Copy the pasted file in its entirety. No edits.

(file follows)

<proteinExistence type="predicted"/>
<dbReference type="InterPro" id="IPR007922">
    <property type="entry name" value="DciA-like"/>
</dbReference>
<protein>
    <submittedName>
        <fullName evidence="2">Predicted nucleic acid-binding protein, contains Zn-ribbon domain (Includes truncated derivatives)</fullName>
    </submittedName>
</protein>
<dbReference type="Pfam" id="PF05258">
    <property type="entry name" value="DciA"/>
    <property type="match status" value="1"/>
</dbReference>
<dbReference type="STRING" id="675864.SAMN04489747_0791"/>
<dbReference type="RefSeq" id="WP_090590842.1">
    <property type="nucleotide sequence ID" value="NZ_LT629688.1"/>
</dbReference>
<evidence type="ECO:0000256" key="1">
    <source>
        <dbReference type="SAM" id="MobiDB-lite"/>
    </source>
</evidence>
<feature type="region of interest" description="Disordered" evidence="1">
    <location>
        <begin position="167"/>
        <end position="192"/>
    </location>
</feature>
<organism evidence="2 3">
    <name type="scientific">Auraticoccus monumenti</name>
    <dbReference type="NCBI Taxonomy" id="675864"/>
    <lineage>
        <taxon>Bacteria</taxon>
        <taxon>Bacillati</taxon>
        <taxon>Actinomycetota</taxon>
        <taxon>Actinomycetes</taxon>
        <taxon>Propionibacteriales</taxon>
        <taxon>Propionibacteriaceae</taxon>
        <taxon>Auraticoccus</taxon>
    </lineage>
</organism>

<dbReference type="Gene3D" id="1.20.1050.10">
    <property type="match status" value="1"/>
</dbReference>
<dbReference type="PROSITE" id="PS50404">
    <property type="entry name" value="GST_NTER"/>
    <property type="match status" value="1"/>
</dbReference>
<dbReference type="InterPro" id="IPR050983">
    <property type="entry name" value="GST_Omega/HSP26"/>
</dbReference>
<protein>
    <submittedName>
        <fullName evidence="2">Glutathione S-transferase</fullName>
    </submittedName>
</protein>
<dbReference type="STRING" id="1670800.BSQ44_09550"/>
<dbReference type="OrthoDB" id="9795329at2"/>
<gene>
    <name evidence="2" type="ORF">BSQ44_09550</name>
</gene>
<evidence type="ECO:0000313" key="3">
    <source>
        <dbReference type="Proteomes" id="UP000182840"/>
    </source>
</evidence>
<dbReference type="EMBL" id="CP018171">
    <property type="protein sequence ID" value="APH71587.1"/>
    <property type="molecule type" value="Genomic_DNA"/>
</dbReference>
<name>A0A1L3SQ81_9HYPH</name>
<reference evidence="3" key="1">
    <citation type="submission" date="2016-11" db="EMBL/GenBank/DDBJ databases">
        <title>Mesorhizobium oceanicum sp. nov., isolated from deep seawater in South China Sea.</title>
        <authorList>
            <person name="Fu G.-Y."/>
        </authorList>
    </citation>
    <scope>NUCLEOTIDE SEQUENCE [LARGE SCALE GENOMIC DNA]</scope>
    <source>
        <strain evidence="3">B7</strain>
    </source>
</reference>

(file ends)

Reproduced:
<proteinExistence type="predicted"/>
<dbReference type="InterPro" id="IPR007922">
    <property type="entry name" value="DciA-like"/>
</dbReference>
<protein>
    <submittedName>
        <fullName evidence="2">Predicted nucleic acid-binding protein, contains Zn-ribbon domain (Includes truncated derivatives)</fullName>
    </submittedName>
</protein>
<dbReference type="Pfam" id="PF05258">
    <property type="entry name" value="DciA"/>
    <property type="match status" value="1"/>
</dbReference>
<dbReference type="STRING" id="675864.SAMN04489747_0791"/>
<dbReference type="RefSeq" id="WP_090590842.1">
    <property type="nucleotide sequence ID" value="NZ_LT629688.1"/>
</dbReference>
<evidence type="ECO:0000256" key="1">
    <source>
        <dbReference type="SAM" id="MobiDB-lite"/>
    </source>
</evidence>
<feature type="region of interest" description="Disordered" evidence="1">
    <location>
        <begin position="167"/>
        <end position="192"/>
    </location>
</feature>
<organism evidence="2 3">
    <name type="scientific">Auraticoccus monumenti</name>
    <dbReference type="NCBI Taxonomy" id="675864"/>
    <lineage>
        <taxon>Bacteria</taxon>
        <taxon>Bacillati</taxon>
        <taxon>Actinomycetota</taxon>
        <taxon>Actinomycetes</taxon>
        <taxon>Propionibacteriales</taxon>
        <taxon>Propionibacteriaceae</taxon>
        <taxon>Auraticoccus</taxon>
    </lineage>
</organism>

<dbReference type="Gene3D" id="1.20.1050.10">
    <property type="match status" value="1"/>
</dbReference>
<dbReference type="PROSITE" id="PS50404">
    <property type="entry name" value="GST_NTER"/>
    <property type="match status" value="1"/>
</dbReference>
<dbReference type="InterPro" id="IPR050983">
    <property type="entry name" value="GST_Omega/HSP26"/>
</dbReference>
<protein>
    <submittedName>
        <fullName evidence="2">Glutathione S-transferase</fullName>
    </submittedName>
</protein>
<dbReference type="STRING" id="1670800.BSQ44_09550"/>
<dbReference type="OrthoDB" id="9795329at2"/>
<gene>
    <name evidence="2" type="ORF">BSQ44_09550</name>
</gene>
<evidence type="ECO:0000313" key="3">
    <source>
        <dbReference type="Proteomes" id="UP000182840"/>
    </source>
</evidence>
<dbReference type="EMBL" id="CP018171">
    <property type="protein sequence ID" value="APH71587.1"/>
    <property type="molecule type" value="Genomic_DNA"/>
</dbReference>
<name>A0A1L3SQ81_9HYPH</name>
<reference evidence="3" key="1">
    <citation type="submission" date="2016-11" db="EMBL/GenBank/DDBJ databases">
        <title>Mesorhizobium oceanicum sp. nov., isolated from deep seawater in South China Sea.</title>
        <authorList>
            <person name="Fu G.-Y."/>
        </authorList>
    </citation>
    <scope>NUCLEOTIDE SEQUENCE [LARGE SCALE GENOMIC DNA]</scope>
    <source>
        <strain evidence="3">B7</strain>
    </source>
</reference>